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How the English Language’s Disproportionate Influence Skews Global Narratives

October 10, 2019 Articles, Media / Op-ed
No one questions English’s status as the world’s go-to language for business, tech, tourism and academia, but that popularity has also made it disproportionately influential on news. In a chapter of Hostwriter’s Unbias the News: Why Diversity Matters for Journalism, journalist, writer and managing editor of the Global Investigative Journalism Network Tanya Pampalone looks at how English’s prominent status can lead to skewing of entire narratives. We break down an excerpt of that chapter published for GIJN and look at how this inequality also means missed opportunities for interactions between the non-native and non-English speaking world, creative or otherwise. By the Numbers Kai Chan, a distinguished fellow at the INSEAD Innovation and Policy Initiative, put together the Power Language Index in 2016, which measures which languages in the world hold the most influence based on five key factors. (G)eography: countries spoken, land area, tourists (inbound) (E)conomy: GDP, PPP, Exports, FX market, SDR composition (C)ommunications: Native speakers, second-language speakers, language family size, tourists (outbound) (K)nowledge & Media: Internet content, feature films, Top 500 universities, academic journals. (D)iplomacy: United Nations, International Monetary Fund, World Bank, Supranational Organizations (SNOs). Based on these factors, Kai presented the world’s top 10 languages, their respective number…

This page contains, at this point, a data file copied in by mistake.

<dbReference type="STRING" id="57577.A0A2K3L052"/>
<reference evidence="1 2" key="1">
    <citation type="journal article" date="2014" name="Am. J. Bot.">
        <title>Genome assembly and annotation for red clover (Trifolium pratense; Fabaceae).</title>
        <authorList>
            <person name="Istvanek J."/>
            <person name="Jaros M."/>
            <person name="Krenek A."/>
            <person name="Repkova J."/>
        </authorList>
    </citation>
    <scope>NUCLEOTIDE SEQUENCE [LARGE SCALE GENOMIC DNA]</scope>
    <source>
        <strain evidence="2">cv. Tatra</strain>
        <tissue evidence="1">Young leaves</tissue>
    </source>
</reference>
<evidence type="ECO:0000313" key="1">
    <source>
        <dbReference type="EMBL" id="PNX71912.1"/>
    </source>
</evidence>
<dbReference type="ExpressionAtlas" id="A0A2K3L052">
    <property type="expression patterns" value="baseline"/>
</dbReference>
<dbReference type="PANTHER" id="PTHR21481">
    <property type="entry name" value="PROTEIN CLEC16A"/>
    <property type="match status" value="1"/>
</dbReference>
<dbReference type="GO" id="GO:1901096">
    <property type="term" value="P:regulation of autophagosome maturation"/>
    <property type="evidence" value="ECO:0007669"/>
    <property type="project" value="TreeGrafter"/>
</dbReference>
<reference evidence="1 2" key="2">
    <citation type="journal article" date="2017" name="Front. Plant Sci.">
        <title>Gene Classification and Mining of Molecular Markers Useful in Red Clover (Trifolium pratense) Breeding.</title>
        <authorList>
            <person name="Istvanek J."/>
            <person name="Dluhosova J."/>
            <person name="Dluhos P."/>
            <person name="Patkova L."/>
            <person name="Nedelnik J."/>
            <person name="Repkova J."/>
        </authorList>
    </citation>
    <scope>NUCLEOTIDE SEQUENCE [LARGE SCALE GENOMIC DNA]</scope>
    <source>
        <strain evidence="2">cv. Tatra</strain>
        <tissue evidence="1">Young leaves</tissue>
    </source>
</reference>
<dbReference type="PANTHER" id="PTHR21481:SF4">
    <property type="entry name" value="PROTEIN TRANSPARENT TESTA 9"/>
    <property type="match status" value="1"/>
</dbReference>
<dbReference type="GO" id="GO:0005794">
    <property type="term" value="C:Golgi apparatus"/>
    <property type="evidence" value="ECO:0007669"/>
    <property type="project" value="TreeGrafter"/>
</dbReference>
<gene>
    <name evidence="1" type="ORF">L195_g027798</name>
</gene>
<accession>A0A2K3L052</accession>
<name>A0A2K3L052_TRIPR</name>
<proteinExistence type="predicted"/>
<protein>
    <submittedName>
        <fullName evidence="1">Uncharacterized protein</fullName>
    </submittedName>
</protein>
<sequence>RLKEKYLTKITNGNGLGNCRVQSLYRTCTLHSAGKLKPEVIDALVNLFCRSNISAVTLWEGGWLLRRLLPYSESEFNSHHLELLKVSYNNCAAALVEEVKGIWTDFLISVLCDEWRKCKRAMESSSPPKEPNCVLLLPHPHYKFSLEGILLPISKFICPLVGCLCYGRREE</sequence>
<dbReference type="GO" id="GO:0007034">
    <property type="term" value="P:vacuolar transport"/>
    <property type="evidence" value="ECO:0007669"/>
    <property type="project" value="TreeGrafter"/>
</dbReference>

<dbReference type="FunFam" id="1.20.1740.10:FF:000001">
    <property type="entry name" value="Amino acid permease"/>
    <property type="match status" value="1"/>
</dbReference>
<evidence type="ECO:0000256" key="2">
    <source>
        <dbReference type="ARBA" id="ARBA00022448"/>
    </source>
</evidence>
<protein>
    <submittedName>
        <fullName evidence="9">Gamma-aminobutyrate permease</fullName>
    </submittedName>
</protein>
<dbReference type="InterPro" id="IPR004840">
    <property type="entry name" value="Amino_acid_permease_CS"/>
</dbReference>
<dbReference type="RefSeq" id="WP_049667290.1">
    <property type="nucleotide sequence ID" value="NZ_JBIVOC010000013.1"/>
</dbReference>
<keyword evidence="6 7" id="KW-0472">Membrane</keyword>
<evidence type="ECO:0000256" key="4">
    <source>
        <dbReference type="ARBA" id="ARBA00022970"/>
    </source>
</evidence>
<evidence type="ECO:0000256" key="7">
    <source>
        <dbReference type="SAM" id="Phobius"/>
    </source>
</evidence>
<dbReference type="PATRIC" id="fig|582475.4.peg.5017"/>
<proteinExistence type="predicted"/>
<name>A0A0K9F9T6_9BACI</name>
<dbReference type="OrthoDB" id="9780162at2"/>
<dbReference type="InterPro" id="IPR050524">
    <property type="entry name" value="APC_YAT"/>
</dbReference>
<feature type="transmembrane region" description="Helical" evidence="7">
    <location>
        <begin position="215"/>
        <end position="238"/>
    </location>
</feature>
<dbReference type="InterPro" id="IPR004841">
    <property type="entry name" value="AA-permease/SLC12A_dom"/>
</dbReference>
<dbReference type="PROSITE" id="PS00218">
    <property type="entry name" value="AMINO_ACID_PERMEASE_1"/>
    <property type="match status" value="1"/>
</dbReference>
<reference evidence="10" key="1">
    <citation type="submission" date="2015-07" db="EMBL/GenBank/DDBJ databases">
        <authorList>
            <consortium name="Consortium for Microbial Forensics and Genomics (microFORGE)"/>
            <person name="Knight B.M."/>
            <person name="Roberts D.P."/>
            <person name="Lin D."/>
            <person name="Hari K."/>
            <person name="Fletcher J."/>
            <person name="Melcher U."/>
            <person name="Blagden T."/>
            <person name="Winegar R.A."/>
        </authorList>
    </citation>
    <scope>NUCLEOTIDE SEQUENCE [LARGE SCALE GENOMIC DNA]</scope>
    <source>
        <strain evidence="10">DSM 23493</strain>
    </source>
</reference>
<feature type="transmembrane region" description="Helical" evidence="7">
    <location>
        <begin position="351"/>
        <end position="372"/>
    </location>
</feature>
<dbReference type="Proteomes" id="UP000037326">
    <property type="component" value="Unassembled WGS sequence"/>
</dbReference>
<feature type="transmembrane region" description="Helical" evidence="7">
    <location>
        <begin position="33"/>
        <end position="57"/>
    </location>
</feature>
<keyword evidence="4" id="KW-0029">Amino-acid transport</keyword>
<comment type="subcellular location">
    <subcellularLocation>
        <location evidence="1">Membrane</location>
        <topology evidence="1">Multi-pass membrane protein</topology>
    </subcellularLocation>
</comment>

Presentation – Kai Chan – Is the English language too powerful? / L’anglais est-il trop fort?

August 24, 2019 Articles, Media / Op-ed
The below is my presentation at LangFest 2019. Le dessous est ma présentation au LangFest 2019. https://www.youtube.com/watch?v=YAET9DY2NOY English is the most powerful language from a global perspective (as measured by the Power Language Index). At the local level, even in places where it does not have status, English can still overwhelm the local language(s). This presents a dilemma for societies that want to participate in a globalised world yet retain and protect their local tongue. The power dynamics of Montreal are examined using the lens of the Power Language Index. L'anglais est la langue la plus puissante au niveau mondial (selon le «Power Language Index» ou «Indice des langues influentes»). Au niveau local, même dans les endroits où il n’a pas de statut, l’anglais peut toujours submerger la/les langue(s) locale(s). Cela pose un dilemme aux sociétés qui souhaitent participer à l'économie mondiale tout en conservant et en protégeant leur(s) langue(s) locale(s). Les dynamiques linguistiques de Montréal sont examinées en utilisant le «Power Language Index». Bio: Dr Kai L. Chan is a Distinguished Fellow at INSEAD. Previously he was a special adviser to the UAE federal government on competitiveness and statistics, where he focused on that country’s positioning on global performance…

Dîner LangFest: Kai L. Chan